Hammer Curl with Ulnar Deviation

I learned this from powerlifting coach Alex Babin who puts a premium on developing the whole forearm to increase performance on the big basic movements.

It's a regular hammer curl with three twists:

  1. You hold the dumbbells with an offset grip. The outside of your thumb and index finger are touching the weights on the front side, leaving a greater distance from your pinkie finger to the back side of the dumbbell.
  2. At the start of the movement (bottom position) you fully extend your arms by contracting the triceps.
  3. While you're flexing the triceps in the bottom position, you execute an ulnar deviation. Imagine trying to move the back portion of the dumbbell upward.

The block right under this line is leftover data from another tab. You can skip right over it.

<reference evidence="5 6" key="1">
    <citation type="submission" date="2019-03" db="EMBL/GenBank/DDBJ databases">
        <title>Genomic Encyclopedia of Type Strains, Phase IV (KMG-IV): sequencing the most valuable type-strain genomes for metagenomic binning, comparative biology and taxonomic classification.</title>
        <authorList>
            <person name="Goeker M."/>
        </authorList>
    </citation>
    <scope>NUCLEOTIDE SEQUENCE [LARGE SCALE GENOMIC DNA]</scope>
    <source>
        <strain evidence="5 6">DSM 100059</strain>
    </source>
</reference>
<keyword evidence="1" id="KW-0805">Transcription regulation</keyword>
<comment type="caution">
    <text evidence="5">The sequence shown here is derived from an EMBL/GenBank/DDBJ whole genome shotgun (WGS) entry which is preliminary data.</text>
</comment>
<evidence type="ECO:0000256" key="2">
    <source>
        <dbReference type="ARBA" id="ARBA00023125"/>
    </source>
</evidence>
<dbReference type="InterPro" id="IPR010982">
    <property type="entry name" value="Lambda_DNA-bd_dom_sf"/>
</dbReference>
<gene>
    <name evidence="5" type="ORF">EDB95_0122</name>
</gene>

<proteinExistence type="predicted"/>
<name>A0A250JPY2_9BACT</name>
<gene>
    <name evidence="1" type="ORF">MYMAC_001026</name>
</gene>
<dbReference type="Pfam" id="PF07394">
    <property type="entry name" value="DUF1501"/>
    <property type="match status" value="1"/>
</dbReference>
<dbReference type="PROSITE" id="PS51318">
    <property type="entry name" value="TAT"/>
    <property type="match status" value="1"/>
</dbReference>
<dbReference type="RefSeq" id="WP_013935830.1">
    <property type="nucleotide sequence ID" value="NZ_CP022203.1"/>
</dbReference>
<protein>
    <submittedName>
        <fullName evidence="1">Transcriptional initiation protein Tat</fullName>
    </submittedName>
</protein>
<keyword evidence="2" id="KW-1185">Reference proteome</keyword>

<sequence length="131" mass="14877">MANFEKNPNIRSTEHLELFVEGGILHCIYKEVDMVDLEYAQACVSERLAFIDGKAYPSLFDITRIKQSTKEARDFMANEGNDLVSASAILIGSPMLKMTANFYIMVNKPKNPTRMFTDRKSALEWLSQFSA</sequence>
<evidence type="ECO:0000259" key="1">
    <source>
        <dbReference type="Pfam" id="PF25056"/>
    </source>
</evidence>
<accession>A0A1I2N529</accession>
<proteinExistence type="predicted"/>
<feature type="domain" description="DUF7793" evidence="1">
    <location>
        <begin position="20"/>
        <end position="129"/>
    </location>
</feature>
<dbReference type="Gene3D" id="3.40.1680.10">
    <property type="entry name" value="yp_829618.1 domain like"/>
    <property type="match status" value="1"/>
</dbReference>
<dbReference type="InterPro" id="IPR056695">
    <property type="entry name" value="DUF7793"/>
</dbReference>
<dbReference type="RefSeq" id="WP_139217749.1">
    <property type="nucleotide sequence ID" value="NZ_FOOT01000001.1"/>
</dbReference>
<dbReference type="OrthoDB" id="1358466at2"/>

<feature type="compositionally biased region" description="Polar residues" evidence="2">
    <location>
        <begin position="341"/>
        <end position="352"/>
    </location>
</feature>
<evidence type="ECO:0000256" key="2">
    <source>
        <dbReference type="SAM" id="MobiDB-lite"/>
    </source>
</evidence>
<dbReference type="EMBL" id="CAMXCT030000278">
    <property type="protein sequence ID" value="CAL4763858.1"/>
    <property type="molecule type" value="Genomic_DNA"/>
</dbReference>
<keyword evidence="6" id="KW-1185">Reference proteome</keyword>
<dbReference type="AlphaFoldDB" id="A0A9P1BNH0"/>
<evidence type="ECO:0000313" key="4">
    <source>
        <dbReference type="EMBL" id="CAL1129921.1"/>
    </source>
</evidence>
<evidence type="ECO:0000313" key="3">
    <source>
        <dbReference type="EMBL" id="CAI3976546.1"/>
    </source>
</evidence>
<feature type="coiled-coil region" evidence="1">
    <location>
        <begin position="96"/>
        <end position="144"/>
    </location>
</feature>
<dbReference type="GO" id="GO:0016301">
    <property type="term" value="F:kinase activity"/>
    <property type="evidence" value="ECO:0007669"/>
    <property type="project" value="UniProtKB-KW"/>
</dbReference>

When you curl the weight up, you also do a radial deviation as you flex the elbow (opposite movement as the ulnar deviation).

The full extension at the bottom stretches out your brachialis and biceps a bit more and increases elbow stability. This allows you to recruit the elbow flexors more.

The exercise will strengthen a function of the wrist and forearm that's pretty much never trained and is under-developed compared to its opposing radial deviation. The latter is heavily trained in the hammer curl, so starting the movement with an ulnar deviation and an offset grip will allow you to better balance your strength to help prevent injuries.

Furthermore, that ulnar deviation will have the same effect on the hammer curl as the triceps contraction at the start of the movement. It'll allow you to better recruit the brachioradialis during the ensuing curling motion. All of that makes for a more effective hammer curl.

Related: 5 Upper Body Exercises You've Never Tried

Related: For Bigger Arms, Do Slow Hammer Curls